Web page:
The Access Nova Scotia building on Walker Street no longer has the space that is required for parking and driver testing, says local MLA Lenore Zann. FILE PHOTO
TRURO - Relocating several government offices into one Access Nova Scotia building will provide both efficiency and cost savings, Truro Bible Hill MLA Lenore Zann says.
"They need to grow, they want to be able to put all three together," Zann said, of the pending relocation of the Land Registry, Department of Motor Vehicle and Landlord and Tenancy offices from downtown Truro to a site in Truro Heights.
"It will be better for the employees, it will be better for the public, for the taxpayers to have everything all under one new roof," she said.
Not everyone agrees, however, as Truro Mayor Bill Mills and Chamber of Commerce president Don Hay have both spoken out against the move, saying it takes more services away from the downtown core.
But with $25,000 in savings per year anticipated in rental costs by bringing the three offices under one roof, Zann sees the move as being financially responsible while also meeting the growing needs of the services involved.
The existing landlord and others in the downtown area were invited to bid on the new multi-faceted building, Zann said, but the winning tender was "the best one."
That went to Parson's Investments Ltd., which is to construct a 6,790 square foot building that the province will lease beginning in December 2013 for $26.35 per square foot.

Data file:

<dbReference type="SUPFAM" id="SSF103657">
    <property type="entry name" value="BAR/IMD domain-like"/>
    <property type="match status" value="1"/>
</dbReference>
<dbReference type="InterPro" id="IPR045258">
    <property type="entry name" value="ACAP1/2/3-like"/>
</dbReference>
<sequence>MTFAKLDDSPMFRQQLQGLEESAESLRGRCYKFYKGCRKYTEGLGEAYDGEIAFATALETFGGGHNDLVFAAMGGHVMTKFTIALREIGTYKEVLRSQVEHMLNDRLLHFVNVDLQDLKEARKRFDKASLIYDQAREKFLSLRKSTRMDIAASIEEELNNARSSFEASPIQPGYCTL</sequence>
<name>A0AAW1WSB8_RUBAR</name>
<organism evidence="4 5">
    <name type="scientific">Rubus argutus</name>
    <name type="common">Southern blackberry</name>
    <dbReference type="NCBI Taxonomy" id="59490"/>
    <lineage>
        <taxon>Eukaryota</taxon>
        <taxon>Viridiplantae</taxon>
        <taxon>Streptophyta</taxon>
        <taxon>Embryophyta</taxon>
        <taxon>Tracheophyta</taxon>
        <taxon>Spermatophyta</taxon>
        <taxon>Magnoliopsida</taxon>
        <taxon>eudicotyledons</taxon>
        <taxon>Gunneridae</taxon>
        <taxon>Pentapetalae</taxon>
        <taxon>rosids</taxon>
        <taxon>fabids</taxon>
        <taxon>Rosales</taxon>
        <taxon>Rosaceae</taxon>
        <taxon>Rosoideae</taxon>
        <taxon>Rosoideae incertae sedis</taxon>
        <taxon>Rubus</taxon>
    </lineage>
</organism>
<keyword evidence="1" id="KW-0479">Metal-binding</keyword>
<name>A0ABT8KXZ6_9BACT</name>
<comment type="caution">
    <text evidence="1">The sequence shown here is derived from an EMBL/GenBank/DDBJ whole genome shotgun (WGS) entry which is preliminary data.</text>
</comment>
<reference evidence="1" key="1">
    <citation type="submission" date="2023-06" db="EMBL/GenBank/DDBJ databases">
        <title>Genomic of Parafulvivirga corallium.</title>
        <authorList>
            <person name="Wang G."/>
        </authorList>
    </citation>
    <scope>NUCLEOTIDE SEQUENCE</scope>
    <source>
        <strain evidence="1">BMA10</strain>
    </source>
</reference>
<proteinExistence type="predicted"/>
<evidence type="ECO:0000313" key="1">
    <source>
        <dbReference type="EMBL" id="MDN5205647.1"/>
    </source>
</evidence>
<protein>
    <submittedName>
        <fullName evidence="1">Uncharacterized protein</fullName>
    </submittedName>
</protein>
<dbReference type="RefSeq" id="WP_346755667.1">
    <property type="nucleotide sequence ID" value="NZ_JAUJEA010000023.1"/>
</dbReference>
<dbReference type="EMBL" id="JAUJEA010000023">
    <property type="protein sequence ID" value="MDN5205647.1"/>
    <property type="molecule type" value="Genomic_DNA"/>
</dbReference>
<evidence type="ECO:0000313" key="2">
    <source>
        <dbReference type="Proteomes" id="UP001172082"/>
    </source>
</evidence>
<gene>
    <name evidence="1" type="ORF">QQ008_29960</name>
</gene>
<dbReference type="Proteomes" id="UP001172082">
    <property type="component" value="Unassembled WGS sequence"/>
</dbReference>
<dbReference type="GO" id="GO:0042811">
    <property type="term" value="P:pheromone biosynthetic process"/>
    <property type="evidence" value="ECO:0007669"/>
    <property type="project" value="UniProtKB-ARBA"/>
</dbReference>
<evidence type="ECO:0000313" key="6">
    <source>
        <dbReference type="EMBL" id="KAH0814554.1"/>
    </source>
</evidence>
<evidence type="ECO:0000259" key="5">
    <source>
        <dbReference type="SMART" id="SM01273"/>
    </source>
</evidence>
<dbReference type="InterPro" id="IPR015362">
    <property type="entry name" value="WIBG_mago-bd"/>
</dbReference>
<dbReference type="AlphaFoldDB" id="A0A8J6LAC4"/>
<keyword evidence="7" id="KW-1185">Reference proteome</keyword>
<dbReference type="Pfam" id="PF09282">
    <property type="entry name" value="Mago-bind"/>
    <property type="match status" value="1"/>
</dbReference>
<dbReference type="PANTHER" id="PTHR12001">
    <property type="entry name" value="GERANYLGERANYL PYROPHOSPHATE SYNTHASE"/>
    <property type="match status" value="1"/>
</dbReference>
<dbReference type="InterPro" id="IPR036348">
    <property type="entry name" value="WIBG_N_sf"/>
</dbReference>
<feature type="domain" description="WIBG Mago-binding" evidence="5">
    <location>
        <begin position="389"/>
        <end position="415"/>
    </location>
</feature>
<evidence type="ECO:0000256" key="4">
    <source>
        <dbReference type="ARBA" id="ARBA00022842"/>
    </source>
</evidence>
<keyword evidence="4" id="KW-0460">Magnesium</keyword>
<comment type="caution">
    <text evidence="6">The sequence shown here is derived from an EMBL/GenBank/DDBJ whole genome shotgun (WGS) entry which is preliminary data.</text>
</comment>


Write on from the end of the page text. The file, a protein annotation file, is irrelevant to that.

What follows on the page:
Both leases have been extended to expire next November so there will be no penalties involved.
"They own that land out there and they offered to build a beautiful big new building," Zann said, of Parson's Investments.
"There's more space for parking, there's more space for the driver testing, which is important of course for the DMV, and apparently the majority of the clients that come to both places actually have cars."
The land registry office is currently located on the Esplanade, while the existing Access Nova Scotia building is one Walker Street.
The Walker Street building was constructed about seven years ago to meet the needs for Access Nova Scotia services, but Zann said that is no longer the case and more space is required, especially for driver testing and parking.
The new building will be about four kilometres away.
Hay has also expressed concerns that the new building will be harder to access for people who don't drive.
To that end, Zann said two transportation services in the area should help ease that burden.
For people with disabilities, she said, the Disabled Consumers Society of Colchester operates ABLE Transit, which charges $1.75 each way from downtown Truro to the new location.
As well, she said, Colchester Cooperative Transportation Ltd., now operates a bus service in the Truro area and charges $4 to travel from downtown to the new site, $6 for up to 10 kilometres and $8 for up to 15 kilometres.